Modern students occupy these social structures to our benefit. The weight of tradition is less. College doors don’t lock at 10pm anymore. From symbols of exclusion, many of the unique social activities in Cambridge have proved themselves to be elastic enough to foster a special environment of inclusion. For the price of a subsided dinner and £20 second hand gown, a small college community provides a social architecture for very close friendships to form. We go to formal in a sixteenth-century hall, then take a five minute walk to a local nightclub. And this isn’t limited to twenty-somethings; students and academics often enjoy a closeness which is distinct in character from other universities. Freshers, your director of studies may seem intimidating at your first supervision, but soon enough she will be telling you about her daughter and inviting you on theatre trips.

Bonding over black tie and champagne at the Union's Freshers’ BallThe Cambridge Union

These have been my experiences, and the experiences of a lot of people I’ve spoken to. It may not be fashionable to say this, but I do not think academic relationships are as easily formed at other universities, where one-on-one contact time is less, and academics live miles away.

“Freshers, be angry at the Conservative government, not your college for putting on a nice dinner for you to bond with people you’ll know for the rest of your life.”

Everyone’s experience at university changes them, no matter where you go and what you study. However, it frustrates me when people criticise many elements of Cambridge in the name of access, when a lot of working-class students actively enjoy those things. When I sent my mum a picture of me and a friend at a May Ball this year, she couldn’t have been happier. She thought I had ‘made it’. I suppose it vindicated all the hours spent teaching me long division, reading with me, checking my spellings when she had a full time job and two other kids to care for. The excessive cost of May Balls are a problem, but at least you get something out of them. What do you get by paying nearly 5% interest on a £50,000 student loan? Freshers, be angry at the Conservative government, not your college for putting on a nice dinner for you to bond with people you’ll know for the rest of your life.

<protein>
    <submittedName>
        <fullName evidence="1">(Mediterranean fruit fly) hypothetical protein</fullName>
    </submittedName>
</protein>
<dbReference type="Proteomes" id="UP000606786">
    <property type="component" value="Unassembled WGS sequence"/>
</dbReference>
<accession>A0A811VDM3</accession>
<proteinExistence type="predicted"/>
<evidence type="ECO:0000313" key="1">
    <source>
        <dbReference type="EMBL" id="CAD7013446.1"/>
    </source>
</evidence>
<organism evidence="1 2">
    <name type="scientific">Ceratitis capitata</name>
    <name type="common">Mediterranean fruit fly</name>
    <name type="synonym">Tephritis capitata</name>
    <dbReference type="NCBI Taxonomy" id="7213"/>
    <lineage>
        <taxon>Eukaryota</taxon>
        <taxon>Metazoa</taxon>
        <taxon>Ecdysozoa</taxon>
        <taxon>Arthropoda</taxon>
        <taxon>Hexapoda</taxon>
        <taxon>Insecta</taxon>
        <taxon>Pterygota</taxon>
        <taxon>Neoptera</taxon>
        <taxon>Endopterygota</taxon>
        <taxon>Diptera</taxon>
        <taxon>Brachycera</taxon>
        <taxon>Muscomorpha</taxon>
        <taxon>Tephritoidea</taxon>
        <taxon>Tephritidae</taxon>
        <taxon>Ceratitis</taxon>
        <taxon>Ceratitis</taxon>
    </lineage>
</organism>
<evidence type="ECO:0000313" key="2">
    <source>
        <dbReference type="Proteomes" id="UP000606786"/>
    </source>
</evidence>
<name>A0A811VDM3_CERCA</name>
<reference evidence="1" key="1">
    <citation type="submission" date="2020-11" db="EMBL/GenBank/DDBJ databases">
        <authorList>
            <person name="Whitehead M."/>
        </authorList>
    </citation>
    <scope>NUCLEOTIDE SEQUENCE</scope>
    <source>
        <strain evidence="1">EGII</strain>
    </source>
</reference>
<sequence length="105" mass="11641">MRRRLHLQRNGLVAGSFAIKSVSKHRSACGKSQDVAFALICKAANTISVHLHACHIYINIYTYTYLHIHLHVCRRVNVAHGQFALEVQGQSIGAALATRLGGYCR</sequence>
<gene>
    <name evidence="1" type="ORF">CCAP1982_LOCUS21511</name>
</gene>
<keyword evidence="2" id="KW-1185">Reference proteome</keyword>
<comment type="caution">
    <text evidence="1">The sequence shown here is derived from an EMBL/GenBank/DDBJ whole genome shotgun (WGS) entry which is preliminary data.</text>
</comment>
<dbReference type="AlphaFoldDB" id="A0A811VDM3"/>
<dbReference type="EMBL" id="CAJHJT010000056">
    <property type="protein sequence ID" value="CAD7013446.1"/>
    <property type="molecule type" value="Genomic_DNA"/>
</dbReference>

My embarrassment at work this summer was silly and probably irrational. But the feelings that motivated it are distinct; Cambridge offers a strangely intimate and intense experience, which can be confusing and hard to communicate to others. This intimacy is felt by many; its there in what I’ve heard some people call ‘Cambridge time’, the weird sensation of experiencing time in a place where so much goes on in eight weeks. My point is not an elitist one – Cambridge has many problems – but we should cut the self-flagellation and be grateful for the good bits. So-called ‘traditions’, the social events unique to Oxbridge, are a part of many people’s enjoyment of their time here. To dismiss them all as exclusive, and to feel a complicated sense of guilt about them, is a pointless waste of time